Bioinformatic analysis of the Spindlin1-target genes

The Spindlin1-target genes were retrieved from the ChIP-Atlas database [25] using the following parameters; species: Homo sapiens, Distance from Transcription Start Site (TSS): ± 10 k. The analysis returned 58 target genes analyzed from ChIP-Seq data in human cell line T778. Functional annotation of the target genes was conducted using the DAVID bioinformatic tool [26]. Network analysis was accomplished with the string database tool [27,28,29,30]. Network edges represent protein-protein interactions, sourced from Text mining, Experiments, Databases, Co‑expression, Neighborhood, Gene Fusion and Co‑occurrence. Minimum required interaction score was set to medium confidence 0.400. MCL clustering was performed with an MCL inflation parameter equal to 3.

Statistical analysis

All experiments were carried out in at least three biological repetitions. Statistical analysis was performed with the GraphPad Prism 6 software (Northside Dr. Suite 560, San Diego, USA), whereas the test used as well as the calculated p-values are shown in the legend under each individual figure (p < 0.05 was considered to indicate a statistically significant difference).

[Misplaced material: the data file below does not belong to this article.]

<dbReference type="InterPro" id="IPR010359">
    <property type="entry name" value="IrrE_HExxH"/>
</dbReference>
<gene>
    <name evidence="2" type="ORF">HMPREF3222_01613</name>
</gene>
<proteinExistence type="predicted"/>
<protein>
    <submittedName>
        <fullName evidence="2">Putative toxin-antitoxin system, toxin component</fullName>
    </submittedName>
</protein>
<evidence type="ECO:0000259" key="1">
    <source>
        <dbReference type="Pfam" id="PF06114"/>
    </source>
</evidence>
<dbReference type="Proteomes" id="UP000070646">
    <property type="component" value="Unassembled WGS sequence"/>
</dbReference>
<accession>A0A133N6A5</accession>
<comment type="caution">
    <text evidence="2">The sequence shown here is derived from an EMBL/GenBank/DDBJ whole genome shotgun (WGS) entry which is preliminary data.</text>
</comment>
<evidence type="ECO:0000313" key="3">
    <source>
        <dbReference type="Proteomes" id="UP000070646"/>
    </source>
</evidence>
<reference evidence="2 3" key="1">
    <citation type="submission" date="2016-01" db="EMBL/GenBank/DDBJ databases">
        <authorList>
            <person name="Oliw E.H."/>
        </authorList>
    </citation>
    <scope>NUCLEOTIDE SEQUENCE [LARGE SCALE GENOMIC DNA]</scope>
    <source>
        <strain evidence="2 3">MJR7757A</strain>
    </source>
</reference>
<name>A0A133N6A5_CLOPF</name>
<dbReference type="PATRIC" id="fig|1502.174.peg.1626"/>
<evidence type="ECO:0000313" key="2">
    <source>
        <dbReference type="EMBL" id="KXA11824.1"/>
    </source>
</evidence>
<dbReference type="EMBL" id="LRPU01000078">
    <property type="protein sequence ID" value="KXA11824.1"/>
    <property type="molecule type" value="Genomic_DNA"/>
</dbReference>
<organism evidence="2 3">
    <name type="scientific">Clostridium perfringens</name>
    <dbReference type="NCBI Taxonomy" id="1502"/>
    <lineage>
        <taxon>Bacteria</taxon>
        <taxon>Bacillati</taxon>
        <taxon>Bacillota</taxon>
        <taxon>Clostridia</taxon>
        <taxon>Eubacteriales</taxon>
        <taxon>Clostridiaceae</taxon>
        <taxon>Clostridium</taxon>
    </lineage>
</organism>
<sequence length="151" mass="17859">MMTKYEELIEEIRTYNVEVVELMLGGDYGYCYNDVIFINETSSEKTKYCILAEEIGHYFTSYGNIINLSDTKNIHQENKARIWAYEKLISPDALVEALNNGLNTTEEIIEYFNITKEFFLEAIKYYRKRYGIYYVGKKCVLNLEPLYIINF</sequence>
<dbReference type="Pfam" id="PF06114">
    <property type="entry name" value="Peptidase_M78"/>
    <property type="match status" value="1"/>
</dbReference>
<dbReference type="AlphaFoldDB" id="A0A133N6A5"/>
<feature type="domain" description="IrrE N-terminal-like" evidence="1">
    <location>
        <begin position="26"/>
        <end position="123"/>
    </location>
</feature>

The use of in vitro cell models to study erythropoiesis

The erythroleukemic MEL and K562 cells are used in this study as a model of erythroid differentiation. Under normal culture conditions those cells are “locked’’ erythroid progenitors, resembling colony-forming unit (CFU-E) cells, characterized by quick proliferation rates (doubling time is approximately 14–18 h) and no expression of hemoglobin. Upon induction with a small molecule, such as hexamethylene bis-acetamide (HMBA), cells can re-initiate their differentiation program by limiting their proliferation potential and gradually transforming into erythrocyte-like cells (Fig. 1a, b). To better characterize our model, we treated MEL cells with 5 × 10− 3 M HMBA and profiled the expression of the best erythroid marker, β-globin, at the mRNA as well as at the protein level. We showed that, by 48 h of treatment, cells already produce vast amounts of hemoglobin, indicative of erythroid differentiation (Fig. 1d, e). Finally, as shown previously, differentiation is accompanied by mild induction of cell death (Fig. 1c). Thus, our model represents an appropriate tool to study the erythroid related effects of the epigenetic inhibitors.

Fig. 1
figure 1